primary production of algae increases along the x-axis, and increases in TP are matched by an erosion of the basin of attraction defining the clear water state. Eventually, a two-state region develops in the middle of the graph, but, since the trajectory originated at the clear water state, observers will still see the lake as clear. The resilience of this clear water state will continue to erode, however, as TP increases across this middle region. (Resilience in this case is defined as the size of further perturbation the system can withstand and still remain in its current state.) In this region where two states are possible, stochastic events can initiate a 'flip' of the system to the turbid water state, as defined by the upper line of the S-curve. Such state shifts can occur in lakes, for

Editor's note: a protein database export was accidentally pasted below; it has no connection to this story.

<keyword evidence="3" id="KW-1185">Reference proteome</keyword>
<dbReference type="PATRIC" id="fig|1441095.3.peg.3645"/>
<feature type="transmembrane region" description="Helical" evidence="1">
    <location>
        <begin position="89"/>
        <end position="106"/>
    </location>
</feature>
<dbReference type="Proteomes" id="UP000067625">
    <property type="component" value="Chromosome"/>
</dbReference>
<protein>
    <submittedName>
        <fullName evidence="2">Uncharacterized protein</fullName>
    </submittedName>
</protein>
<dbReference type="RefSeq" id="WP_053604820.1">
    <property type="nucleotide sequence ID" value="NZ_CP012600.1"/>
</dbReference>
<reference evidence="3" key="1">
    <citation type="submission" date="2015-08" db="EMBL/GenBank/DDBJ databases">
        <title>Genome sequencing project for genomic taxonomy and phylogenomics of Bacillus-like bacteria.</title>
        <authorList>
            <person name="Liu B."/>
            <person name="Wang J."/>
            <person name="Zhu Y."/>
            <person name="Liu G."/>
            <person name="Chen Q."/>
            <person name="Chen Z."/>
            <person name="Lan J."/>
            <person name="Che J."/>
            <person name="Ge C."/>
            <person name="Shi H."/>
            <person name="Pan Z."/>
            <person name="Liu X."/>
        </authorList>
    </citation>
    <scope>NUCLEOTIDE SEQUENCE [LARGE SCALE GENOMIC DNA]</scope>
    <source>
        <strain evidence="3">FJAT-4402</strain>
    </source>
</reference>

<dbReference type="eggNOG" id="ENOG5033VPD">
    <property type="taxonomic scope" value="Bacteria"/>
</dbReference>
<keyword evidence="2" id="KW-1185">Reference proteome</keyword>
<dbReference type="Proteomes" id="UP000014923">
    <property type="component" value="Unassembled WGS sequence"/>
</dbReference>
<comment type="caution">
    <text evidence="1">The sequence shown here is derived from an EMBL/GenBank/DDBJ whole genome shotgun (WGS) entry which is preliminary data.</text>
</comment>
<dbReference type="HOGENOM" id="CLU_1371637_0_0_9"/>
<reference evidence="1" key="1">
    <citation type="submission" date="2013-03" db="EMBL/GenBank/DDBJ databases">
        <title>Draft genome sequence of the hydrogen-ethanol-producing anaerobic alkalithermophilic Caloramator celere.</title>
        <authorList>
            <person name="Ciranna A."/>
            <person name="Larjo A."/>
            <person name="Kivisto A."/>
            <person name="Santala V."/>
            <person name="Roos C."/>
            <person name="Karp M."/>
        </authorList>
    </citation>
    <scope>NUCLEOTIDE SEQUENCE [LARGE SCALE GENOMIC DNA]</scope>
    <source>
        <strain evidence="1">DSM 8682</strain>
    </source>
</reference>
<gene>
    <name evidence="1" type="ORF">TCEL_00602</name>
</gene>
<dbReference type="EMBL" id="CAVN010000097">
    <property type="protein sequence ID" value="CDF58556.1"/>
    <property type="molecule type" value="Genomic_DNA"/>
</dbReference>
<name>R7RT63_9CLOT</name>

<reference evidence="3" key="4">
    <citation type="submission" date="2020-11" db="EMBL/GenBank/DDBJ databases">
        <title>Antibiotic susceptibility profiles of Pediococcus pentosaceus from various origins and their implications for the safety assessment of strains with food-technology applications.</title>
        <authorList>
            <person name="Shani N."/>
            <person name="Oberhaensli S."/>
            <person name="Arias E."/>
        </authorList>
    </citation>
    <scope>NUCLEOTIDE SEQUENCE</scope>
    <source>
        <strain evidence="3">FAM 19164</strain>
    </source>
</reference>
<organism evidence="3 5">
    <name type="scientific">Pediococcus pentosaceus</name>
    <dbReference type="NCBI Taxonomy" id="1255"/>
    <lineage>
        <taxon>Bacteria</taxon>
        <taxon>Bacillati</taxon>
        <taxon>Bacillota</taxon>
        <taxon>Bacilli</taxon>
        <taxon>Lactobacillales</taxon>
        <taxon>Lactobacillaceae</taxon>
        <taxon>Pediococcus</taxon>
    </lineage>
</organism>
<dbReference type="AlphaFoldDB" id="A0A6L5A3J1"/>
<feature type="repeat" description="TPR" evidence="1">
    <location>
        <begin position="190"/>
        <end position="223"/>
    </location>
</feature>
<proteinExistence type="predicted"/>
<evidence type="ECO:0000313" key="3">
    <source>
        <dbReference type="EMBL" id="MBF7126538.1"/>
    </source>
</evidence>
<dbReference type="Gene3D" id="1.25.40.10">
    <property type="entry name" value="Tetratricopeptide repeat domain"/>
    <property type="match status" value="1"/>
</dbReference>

Turbid-water equilibrium Unstable equilibrium Clear-water equilibrium

Figure 3 Alternate states in lake algal biomasses are possible along a TP gradient. Dark solid lines represent stable states with the dashed line joining them indicating an unstable state that defines the boundary (separatrix) between the two basins of attraction. The bar to the right of the graph indicates algae conditions associated with each state. When raising nutrient levels (moving to the right), the state change is observed at a higher TP than when lowering TP, such as in lake remediation: a hysteretic response.

Turbid-water equilibrium Unstable equilibrium Clear-water equilibrium

Total phosphorus (TP)